The salacious, four-year battle over Zaha Hadid’s estate has finally been settled

Facts As Es-Stated

The salacious, four-year battle over Zaha Hadid’s estate has finally been settled

(Steve Double/Courtesy Zaha Hadid Architects)

The majority of Zaha Hadid’s $133 million estate will go to the Zaha Hadid Foundation, a court ruled over Skype this past Friday. The decision comes after Hadid’s estate executors had been embroiled in years of litigious disagreement over control following her death in March 2016.

Claims and subsequent counterclaims have been filed over interpretations of Hadid’s intentions and the future of Zaha Hadid Architects (ZHA). Now, the majority of Hadid’s $133 million assets—comprising sketches, paintings, models, and even properties in Miami and London—will go to the Zaha Hadid Foundation, which will award scholarships supporting Arab women in architectural education and start a museum.

Tensions between the estate’s four executors—Patrik Schumacher, Hadid’s niece Rana Hadid, artist Brian Clarke, and property developer Peter Palumbo—have been brewing for some time. The year Zaha died, Schumacher proposed eliminating all social housing in London, privatizing all public spaces (even streets), and selling off Hyde Park so it could be developed. The other three executors swiftly issued a statement: “Knowing Dame Zaha as well as we did. we can state categorically that she would have been totally opposed to these views and would have disassociated herself from them. We personally also totally disagree with these views.”

In November 2018, Schumacher attempted to remove the three other executors through the courts so he could become the sole executor. Schumacher accused the others of “unjustified hostility” and argued they “undermined [Zaha Hadid Ltd’s (ZHL)] ability to continue as a going concern,” adding that their joint statement had “cast doubt on [his] ability to run ZHL in keeping with the principles adopted in Hadid’s lifetime.”

The court hearing has also resulted in the company shares of ZHL being handed over to a tax-efficient employee benefit trust, chaired by Schumacher. However, executors still could not agree on the board’s structure, with this decision being left to the court.

During proceedings, Schumacher, who is Principal at ZHA and a long-term business partner of Hadid, was accused of financial mismanagement, disregard for corporate governance, and “clandestine relationships” with junior employees. This, in the eyes of the three other executors, meant he was not fit to “be in control of the business” as Zaha Hadid had wished when she died. The three allege that Schumacher also abused veto powers, did not identify conflicts of interest, and had a “lack of commitment to basic principles of corporate governance”.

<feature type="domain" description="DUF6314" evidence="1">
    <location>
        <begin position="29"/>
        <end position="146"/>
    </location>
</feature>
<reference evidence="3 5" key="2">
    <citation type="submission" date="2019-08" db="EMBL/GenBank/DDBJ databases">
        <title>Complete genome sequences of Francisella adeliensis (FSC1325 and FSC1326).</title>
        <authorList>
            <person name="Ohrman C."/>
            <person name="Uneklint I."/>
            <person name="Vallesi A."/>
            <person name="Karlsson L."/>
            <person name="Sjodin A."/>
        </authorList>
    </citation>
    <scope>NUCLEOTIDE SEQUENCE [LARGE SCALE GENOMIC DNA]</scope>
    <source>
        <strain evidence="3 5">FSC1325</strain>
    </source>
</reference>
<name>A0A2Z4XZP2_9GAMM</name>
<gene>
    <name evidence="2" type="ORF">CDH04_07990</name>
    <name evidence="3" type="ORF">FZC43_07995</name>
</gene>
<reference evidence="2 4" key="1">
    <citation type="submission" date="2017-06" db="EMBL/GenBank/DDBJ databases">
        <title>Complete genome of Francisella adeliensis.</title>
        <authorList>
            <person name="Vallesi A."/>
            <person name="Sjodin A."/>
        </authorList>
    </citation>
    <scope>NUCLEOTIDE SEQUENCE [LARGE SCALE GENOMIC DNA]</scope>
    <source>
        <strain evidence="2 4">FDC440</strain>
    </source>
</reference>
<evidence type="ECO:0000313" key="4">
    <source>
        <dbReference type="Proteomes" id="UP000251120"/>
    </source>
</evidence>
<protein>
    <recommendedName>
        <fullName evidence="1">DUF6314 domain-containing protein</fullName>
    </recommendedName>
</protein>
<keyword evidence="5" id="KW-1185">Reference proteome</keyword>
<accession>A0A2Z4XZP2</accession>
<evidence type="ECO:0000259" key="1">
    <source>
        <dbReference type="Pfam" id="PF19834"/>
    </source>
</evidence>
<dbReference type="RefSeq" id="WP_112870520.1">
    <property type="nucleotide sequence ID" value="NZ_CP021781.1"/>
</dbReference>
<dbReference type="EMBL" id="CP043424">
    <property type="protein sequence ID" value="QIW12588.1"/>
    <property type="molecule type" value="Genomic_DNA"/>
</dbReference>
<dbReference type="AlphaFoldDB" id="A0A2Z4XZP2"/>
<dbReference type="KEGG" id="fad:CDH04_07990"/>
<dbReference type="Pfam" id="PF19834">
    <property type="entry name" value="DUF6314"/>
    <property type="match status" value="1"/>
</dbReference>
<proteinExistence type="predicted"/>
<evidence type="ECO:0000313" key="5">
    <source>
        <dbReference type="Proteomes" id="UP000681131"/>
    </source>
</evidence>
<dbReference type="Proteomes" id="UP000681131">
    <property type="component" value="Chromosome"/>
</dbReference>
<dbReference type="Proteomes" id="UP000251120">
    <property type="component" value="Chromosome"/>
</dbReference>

According to The Guardian, defendants referred to a report which came out this year and found Schumacher had pursued several sexual relationships with junior members of staff. Schumacher reportedly “used his position to push for significant pay rises, promotions and educational opportunities for staff he is in a romantic relationship with that are not based on merit and are in excess of what others are receiving.”

Schumacher was also accused of refusing to cooperate with the investigation as well as trying to stop it, “making it impossible for ZHL properly to investigate his alleged wrongdoing.” As reported by Oliver Wainwright, the ZHA Principal is “understood to be in a relationship with one of the junior staff in question, with whom he has a child.”

Judge Matthew Marsh did not permit Schumacher’s call for the investigation to be vetoed, stating he “would be in a very difficult position with regard to conflicts of interest” if allowed.

Schumacher’s legal team meanwhile argued that the court “should not go down the route of considering and determining all of the factual disputes that have arisen in these proceedings,” and said the allegations against him were “contested and unproven.”

Marsh also inferred that the defendants were “very close to saying that [Schumacher] is not fit to take any fiduciary position at all”. If so, he asked, “how could such a person be a director?” In his ruling on the matter, he was keen to impress that he expressed “no view whatever about that evidence” and made “no findings of fact in relation to it.”

In response to the court hearing, ZHA provided a statement to The Guardian:

“Zaha Hadid Architects is dismayed by the unfounded allegations being made against Patrik Schumacher. The allegations are unproven, contested, and must be considered in the context of a long-running, acrimonious dispute between the trustees of Zaha’s estate. Patrik began working with Zaha Hadid in 1988 and their near 30-year collaboration is the foundation of our success. Under his leadership, we continue to build upon the legacy Zaha and Patrik established together over almost three decades.”

Wainwright, who was witness to proceedings, described Marsh as “Visibly pained to have witnessed the years of costly squabbling.” The judge described the four-year-long legal battle “toxic dispute,” noting how Hadid “didn’t wish for this dispute, which is the real tragedy.”

The lengthy court battle hasn’t been cheap, costing several million dollars. All legal fees will be financed from the estate, meaning less money for the Zaha Hadid Foundation.